By Mac Byrne

The date; Saturday December 17th 2011.

The venue; Championship side Portsmouth’s Fratton Park.

The day… when the picturesque South Coast county of Hampshire will grind to a halt and those city dwellers who know what’s good for them will take a well advised day trip to the country. In their place, the city will welcome Hampshire’s finest – the Hampshire Constabulary – to keep order before, during and after the South Coast’s fiercest rivalry kicks in and kicks off!

In the blue corner we have Portsmouth FC – the home of the Royal Navy. ‘Pompey’ as they are more widely known, are referred to by their noisy neighbours as the ‘Skates’; a derisory alternative to the term “matelot”; a long standing reference to naval personnel. This term – which ironically originated in Portsmouth – is a dismissive one for sailors, which most Southampton fans have adopted. It was made popular as an abusive term towards Portsmouth fans after a Southampton fanzine asked readers to help search for the term most likely to cause offence to them!

In the red corner we have Southampton FC; more affectionately known as the ‘Saints’; less so as the “Scummers” or “Scum”, an acronym for Southampton City (or Corporation) Union Men. The term allegedly originating from when Southampton dockyard workers crossed the picket lines of the 1930s when Portsmouth dockyard workers were on strike.

This will be the first time that the county’s ‘big two’ clubs have met in a league match for six years. With Pompey having been relegated – and subsequently almost bankrupted – from the top flight of English football in 2010, meeting a Saints team freshly promoted from the country’s third tier – following their own financial woes – for the first time in over half a century.

Whilst the rivalry between the two cities can be traced back much further, the on-field rivalry began with a first meeting in 1899 – which incidentally Pompey won 2-0.

Pompey has the most distinguished history, with two post World War 2 league titles and two FA Cups – famously winning the last pre-WW2 FA Cup in 1939 and holding the illustrious trophy for the seven year duration of the war. Pompey’s fortunes then began to decline in contrast to that of their local rivals and until very recently it was Saints who held the upper hand with their own historic FA Cup Final win over mighty Manchester United in 1976 and challenging for the league title in the 1980’s. This was a time when a host of big name stars such as former European Footballer of the year Kevin Keegan; World Cup winner Alan Ball; Arsenal legend Charlie George and England regular Mick Channon graced the Dell. Saints also hold sway in the battles between the two with 34 wins to Pompey’s 21.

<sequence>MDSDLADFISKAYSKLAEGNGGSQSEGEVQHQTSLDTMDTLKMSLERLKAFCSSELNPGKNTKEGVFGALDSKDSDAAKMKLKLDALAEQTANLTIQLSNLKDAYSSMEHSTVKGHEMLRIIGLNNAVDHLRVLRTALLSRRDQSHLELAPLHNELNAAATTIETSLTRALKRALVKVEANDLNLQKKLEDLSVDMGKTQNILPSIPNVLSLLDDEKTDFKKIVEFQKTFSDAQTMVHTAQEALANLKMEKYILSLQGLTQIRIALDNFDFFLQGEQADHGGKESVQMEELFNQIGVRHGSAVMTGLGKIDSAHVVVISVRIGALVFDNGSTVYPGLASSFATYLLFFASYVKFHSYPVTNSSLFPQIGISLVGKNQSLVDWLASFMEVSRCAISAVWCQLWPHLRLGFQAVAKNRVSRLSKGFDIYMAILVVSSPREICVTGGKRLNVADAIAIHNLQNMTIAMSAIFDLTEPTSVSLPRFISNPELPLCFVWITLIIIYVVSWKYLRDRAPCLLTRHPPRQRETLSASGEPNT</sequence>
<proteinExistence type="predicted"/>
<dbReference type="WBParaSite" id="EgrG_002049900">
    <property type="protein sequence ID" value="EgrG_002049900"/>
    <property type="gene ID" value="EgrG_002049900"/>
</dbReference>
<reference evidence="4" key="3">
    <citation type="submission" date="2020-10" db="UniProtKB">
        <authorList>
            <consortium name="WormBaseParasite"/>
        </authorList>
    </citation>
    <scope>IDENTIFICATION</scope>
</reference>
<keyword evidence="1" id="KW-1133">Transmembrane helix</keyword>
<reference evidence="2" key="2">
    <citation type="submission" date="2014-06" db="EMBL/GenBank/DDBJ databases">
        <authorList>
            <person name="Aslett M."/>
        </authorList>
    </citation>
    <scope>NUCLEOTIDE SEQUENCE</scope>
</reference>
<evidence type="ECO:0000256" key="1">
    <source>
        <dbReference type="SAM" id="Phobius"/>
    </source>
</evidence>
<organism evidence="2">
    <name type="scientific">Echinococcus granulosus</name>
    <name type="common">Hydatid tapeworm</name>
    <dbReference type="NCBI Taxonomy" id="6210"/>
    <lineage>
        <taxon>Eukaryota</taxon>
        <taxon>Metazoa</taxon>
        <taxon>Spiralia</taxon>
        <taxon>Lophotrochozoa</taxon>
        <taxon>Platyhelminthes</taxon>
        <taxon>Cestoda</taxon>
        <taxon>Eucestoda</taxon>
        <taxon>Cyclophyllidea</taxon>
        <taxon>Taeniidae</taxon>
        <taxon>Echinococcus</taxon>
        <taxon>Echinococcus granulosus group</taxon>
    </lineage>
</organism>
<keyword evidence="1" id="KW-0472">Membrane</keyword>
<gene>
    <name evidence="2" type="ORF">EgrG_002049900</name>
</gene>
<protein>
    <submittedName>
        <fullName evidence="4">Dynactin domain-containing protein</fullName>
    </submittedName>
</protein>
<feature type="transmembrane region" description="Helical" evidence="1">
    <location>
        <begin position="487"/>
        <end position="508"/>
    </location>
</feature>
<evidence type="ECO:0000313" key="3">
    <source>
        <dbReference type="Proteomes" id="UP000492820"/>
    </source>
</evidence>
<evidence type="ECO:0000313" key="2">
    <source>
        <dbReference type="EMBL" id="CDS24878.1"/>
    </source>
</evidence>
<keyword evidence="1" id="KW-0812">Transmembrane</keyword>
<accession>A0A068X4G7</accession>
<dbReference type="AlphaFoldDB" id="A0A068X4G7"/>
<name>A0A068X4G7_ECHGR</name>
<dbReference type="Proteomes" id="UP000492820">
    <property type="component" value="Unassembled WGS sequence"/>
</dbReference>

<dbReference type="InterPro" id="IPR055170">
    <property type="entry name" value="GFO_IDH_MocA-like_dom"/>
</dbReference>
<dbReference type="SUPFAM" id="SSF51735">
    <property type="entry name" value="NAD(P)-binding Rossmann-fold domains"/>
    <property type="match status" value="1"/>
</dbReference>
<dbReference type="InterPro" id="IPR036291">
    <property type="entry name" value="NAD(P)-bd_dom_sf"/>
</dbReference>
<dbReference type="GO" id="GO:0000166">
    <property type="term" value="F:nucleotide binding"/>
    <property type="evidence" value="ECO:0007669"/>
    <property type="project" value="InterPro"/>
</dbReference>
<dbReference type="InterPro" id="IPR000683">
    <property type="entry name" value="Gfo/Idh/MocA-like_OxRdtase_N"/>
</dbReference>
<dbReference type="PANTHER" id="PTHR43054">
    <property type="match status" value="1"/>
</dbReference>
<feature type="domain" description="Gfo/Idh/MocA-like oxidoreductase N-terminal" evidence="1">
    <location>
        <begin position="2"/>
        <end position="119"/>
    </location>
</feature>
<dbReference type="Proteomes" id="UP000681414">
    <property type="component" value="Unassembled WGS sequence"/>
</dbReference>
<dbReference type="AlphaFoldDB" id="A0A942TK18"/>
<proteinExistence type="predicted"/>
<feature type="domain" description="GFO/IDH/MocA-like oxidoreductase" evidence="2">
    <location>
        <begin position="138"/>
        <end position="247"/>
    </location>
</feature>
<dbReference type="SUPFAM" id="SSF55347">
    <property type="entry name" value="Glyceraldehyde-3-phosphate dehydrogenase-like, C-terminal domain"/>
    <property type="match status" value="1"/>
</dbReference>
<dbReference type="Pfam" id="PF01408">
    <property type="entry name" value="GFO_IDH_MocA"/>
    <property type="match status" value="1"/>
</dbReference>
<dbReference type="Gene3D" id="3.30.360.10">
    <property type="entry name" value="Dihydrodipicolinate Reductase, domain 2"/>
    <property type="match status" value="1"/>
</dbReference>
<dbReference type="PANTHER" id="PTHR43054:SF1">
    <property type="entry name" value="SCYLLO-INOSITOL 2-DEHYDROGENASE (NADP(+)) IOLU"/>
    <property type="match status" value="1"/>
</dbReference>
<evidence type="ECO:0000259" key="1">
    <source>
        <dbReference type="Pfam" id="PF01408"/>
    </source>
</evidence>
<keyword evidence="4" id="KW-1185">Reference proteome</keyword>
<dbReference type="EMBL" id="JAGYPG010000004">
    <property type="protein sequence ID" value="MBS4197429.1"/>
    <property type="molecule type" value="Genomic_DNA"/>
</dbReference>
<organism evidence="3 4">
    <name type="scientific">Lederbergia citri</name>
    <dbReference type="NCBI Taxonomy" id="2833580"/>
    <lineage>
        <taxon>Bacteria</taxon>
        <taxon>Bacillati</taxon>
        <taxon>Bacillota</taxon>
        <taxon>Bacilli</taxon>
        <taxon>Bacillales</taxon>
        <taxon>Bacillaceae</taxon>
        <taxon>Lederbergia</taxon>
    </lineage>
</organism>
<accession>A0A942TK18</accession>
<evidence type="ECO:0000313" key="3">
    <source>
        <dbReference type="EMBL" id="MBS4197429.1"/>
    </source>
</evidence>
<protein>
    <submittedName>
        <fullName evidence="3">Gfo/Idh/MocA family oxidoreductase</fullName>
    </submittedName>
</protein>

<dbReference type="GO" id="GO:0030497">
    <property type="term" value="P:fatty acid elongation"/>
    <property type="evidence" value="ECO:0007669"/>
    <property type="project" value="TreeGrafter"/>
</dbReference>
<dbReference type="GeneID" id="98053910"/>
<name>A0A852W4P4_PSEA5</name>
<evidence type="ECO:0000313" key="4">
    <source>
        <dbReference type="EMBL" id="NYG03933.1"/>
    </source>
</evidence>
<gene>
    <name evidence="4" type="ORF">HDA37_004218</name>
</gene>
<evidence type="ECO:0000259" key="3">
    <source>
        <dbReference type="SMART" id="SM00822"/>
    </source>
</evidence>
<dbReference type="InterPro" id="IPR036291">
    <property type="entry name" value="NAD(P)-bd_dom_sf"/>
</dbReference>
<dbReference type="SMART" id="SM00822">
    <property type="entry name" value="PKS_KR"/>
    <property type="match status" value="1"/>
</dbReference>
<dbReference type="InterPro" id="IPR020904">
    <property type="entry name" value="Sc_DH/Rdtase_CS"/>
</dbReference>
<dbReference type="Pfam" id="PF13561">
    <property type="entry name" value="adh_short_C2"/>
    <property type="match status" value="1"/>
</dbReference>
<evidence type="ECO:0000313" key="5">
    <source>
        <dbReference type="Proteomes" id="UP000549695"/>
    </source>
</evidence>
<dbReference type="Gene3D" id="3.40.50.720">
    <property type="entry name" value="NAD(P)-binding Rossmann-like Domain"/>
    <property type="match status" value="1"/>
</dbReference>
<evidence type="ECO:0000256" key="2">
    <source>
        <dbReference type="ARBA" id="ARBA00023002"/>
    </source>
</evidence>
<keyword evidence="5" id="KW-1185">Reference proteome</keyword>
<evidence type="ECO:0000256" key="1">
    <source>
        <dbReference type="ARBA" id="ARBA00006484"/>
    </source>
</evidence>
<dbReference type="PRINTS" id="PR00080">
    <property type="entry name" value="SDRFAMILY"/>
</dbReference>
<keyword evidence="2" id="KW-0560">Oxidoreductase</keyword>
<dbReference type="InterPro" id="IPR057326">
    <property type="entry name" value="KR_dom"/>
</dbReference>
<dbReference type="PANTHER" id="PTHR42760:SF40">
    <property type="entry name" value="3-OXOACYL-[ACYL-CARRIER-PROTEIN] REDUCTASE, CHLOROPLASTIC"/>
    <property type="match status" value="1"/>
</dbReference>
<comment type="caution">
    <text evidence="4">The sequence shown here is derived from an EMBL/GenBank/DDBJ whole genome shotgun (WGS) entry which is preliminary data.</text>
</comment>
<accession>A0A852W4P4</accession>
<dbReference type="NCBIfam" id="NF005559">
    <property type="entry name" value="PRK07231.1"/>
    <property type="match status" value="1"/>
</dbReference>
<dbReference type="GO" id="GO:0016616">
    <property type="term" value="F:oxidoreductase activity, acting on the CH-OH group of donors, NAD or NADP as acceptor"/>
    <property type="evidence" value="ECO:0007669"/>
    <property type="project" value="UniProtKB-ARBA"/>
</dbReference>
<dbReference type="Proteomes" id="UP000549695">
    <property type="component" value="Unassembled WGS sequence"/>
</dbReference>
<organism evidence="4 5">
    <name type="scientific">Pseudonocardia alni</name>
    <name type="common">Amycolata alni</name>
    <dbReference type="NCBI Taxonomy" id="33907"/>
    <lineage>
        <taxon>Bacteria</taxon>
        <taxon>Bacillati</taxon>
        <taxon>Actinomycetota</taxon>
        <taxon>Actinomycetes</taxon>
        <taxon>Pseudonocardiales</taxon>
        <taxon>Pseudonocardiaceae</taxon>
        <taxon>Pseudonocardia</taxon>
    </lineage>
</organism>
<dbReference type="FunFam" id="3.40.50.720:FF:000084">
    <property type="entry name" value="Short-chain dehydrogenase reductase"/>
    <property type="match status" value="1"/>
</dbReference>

The last few years have seen yet another shift in fortunes with the blues being promoted once again to the top flight, recapturing the FA Cup (2008) and playing, amongst others, AC Milan during their first foray into Europe. Pompey also hold bragging rights having spanked the reds 4-1 at their own St. Marys’ Stadium in their last meeting, en route to the 2010 FA Cup Final.

The fiery relations have been further stoked by the comings and goings of none other than current Spurs boss Harry Redknapp who, having begun his managerial along the coast in league minnows Bournemouth made his way to manage Pompey – a move always sure to remove you from any Saints supporters Christmas card list. That is of course unless he then becomes your own manager which he did when moving back along the coast in December 2004. Following an unsuccessful year in charge, during which he suffered the ignominy of relegation out of the top flight for the first time in 30 years, Harry, never one to worry about popularity or it would seem his own safety, returned to a Fratton Park hero’s welcome a year later!

So if you’re looking for a nice quiet spot to do some pre-Christmas shopping that weekend might I suggest you give Portsmouth a miss as what is likely to be a chilly winter’s day turns into a red hot rivalry.